Damon Bossino strikes an unorthodox note within the GSD, which he aspires to lead one day. He is a devout catholic and publicly opposes abortion, surrogacy and same sex marriage in Parliament. He is happily married to a Spanish lawyer and is a proponent for an area of shared prosperity but warns that the presence of Spanish police officers at the Gibraltar port and airport would mean reopening wounds, which he says have not yet healed.
Damon Bossino is a veteran of Gibraltar politics despite his age (49). In 1996, at the young age of 24, Bossino’s name appeared on a list for the Gibraltar National Party (GNP) alongside his now political rivals Fabian Picardo and Dr. Joseph Garcia, who currently govern Gibraltar in coalition.
After 11 years away, he returned to politics in 2011 at the request of Peter Caruana and says that “we almost won. We missed the mark by only 200 votes”, he explained to ReachExtra.
Bossino is a barrister married with three children to Rosa Arrimadas, a Spanish lawyer who is the second cousin of Inés Arrimadas, the leader of Ciudadanos.
He is known as a free element within his party because his political views are conservative, and he holds firm Catholic convictions – which he has no qualms about expressing in Parliament. He was the only person in his party to vote against surrogacy in Gibraltar; he also defended the right of those working at the Civil Registry to conscientiously object to marrying spouses of the same sex. He has voted against abortion.
“I am more conservative than my colleagues and it shows whenever I vote. Conservatism needs a voice in Gibraltarian politics, and I’m not talking about the far right, I don’t identify with that, but with conservative ideology.”
“Due to my Catholic convictions, I place myself within the centre-right on issues like abortion, surrogacy and gay marriage, and I am open about this. I vote with my conscience and that should be respected. All my colleagues, in government and within opposition, voted in favour.”
“I wonder if any of them voted reluctantly. I don’t hide my beliefs, and I think that this is a breath of fresh air in Parliament. Not everyone needs to think the same way”, he said.
Regarding his relationship with his former GNP party member, Fabian Picardo, who he now frequently clashes with in Parliament, he says that he would like to think they are on good terms.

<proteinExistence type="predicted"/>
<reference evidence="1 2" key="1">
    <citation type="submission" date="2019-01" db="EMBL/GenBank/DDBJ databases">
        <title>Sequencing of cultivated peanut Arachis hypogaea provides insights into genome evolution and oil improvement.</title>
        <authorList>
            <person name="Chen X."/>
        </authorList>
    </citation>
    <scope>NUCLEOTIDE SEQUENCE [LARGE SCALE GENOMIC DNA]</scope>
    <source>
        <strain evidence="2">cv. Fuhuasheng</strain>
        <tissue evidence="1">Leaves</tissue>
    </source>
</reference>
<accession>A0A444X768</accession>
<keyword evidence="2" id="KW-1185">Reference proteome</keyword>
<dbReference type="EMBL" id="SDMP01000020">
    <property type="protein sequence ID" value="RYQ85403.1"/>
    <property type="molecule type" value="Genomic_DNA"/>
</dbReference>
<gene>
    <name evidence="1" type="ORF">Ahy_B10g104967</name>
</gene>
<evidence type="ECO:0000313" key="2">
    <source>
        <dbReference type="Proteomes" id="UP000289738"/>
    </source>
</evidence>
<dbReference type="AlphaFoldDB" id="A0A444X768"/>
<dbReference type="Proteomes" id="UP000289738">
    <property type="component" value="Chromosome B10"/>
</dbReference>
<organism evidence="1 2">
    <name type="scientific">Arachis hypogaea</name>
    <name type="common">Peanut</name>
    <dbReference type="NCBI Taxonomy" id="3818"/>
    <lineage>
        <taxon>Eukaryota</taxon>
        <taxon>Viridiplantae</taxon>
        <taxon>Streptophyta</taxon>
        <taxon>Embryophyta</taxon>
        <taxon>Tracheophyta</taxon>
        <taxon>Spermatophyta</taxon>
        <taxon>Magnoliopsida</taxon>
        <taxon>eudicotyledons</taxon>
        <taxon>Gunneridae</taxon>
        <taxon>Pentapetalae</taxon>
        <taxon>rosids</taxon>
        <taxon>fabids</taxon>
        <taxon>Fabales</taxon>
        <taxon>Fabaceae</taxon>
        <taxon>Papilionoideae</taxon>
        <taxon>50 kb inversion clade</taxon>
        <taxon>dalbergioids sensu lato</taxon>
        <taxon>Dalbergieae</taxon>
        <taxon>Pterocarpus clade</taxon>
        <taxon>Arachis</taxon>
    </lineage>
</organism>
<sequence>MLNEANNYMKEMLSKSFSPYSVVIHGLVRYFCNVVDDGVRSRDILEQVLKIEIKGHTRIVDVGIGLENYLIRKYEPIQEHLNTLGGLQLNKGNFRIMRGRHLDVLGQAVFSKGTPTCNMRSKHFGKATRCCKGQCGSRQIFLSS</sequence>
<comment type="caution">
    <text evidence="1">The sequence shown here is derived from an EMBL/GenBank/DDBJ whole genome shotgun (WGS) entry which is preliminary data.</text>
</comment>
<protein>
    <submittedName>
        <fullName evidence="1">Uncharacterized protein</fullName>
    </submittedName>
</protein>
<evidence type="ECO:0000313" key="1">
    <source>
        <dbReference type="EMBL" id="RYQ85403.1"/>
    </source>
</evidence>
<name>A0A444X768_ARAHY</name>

Bossino holds important portfolios in opposition, such as Tourism, Financial Services, Urban Planning or the Port: “I would like to think that relations are still on good. We had a row in the Chamber a few weeks ago which descended to a level that I think neither one of us enjoyed.”
“Emotions can get the better of you. We do clash, but I think that even if we have different views, there is still mutual respect. He is quite human. When I became unwell with Covid-19 during Christmas, he was concerned for me and I appreciate that.”
It is matters of public finance which the GSD find most contention with the Government of Gibraltar, which is made up of the GSLP and Liberals.
“For me, the worst thing about government management has been public finance. We have maintained our position from the first instance because we could see that debt was building. There has been wastage of public money”.
“Now that we’ve gone through the pandemic, there is going to be a big hole to fill, although, on the positive side, we’ve received direct help from the British Government of half a billion pounds. This has been an example of good management, because the pandemic has been an awfully hard blow to the local economy and public finances as well as a blow to Gibraltar – as it has been worldwide”, he said.
He said that solving this issue is in his list of priorities, something which he assures his party can achieve.
“As we have always been able to do, we will straighten out the current situation”.
But how big is this hole?
“We do not know; we don’t have all the data. The government needs to be more transparent on this. I wish we weren’t correct on this because it would be better for Gibraltar, but I don’t think so”, he replied.
Damon Bossino also openly acknowledged that he will be running for leader of the GSD:
“Although I do support our leader Keith Azopardi, I have always been transparent and honest. I was asked if I had ambitions to become the Chief Minister, and I said yes. You have to have ambition, but not at any cost… so why not admit that I aim to become Chief Minister?”.